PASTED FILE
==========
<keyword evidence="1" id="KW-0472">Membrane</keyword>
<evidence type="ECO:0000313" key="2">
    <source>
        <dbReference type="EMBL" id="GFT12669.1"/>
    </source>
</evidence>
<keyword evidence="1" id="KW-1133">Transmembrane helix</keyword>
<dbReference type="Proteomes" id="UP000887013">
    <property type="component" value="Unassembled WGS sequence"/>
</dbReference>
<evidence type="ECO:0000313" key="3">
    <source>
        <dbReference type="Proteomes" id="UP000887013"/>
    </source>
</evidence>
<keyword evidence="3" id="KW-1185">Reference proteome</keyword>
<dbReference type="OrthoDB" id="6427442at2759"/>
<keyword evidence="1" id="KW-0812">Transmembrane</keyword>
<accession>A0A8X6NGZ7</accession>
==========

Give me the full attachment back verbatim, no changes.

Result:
<keyword evidence="1" id="KW-0472">Membrane</keyword>
<evidence type="ECO:0000313" key="2">
    <source>
        <dbReference type="EMBL" id="GFT12669.1"/>
    </source>
</evidence>
<keyword evidence="1" id="KW-1133">Transmembrane helix</keyword>
<dbReference type="Proteomes" id="UP000887013">
    <property type="component" value="Unassembled WGS sequence"/>
</dbReference>
<evidence type="ECO:0000313" key="3">
    <source>
        <dbReference type="Proteomes" id="UP000887013"/>
    </source>
</evidence>
<keyword evidence="3" id="KW-1185">Reference proteome</keyword>
<dbReference type="OrthoDB" id="6427442at2759"/>
<keyword evidence="1" id="KW-0812">Transmembrane</keyword>
<accession>A0A8X6NGZ7</accession>